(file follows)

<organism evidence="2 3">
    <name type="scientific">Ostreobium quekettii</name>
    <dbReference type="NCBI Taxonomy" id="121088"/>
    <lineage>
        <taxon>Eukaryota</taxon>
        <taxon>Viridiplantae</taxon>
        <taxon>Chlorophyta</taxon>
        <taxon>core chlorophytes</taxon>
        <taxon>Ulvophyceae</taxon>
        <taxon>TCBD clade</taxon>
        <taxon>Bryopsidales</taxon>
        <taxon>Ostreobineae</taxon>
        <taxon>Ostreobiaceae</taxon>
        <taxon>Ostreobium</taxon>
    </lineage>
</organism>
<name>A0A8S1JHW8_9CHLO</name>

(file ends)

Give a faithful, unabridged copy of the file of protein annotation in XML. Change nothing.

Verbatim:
<organism evidence="2 3">
    <name type="scientific">Ostreobium quekettii</name>
    <dbReference type="NCBI Taxonomy" id="121088"/>
    <lineage>
        <taxon>Eukaryota</taxon>
        <taxon>Viridiplantae</taxon>
        <taxon>Chlorophyta</taxon>
        <taxon>core chlorophytes</taxon>
        <taxon>Ulvophyceae</taxon>
        <taxon>TCBD clade</taxon>
        <taxon>Bryopsidales</taxon>
        <taxon>Ostreobineae</taxon>
        <taxon>Ostreobiaceae</taxon>
        <taxon>Ostreobium</taxon>
    </lineage>
</organism>
<name>A0A8S1JHW8_9CHLO</name>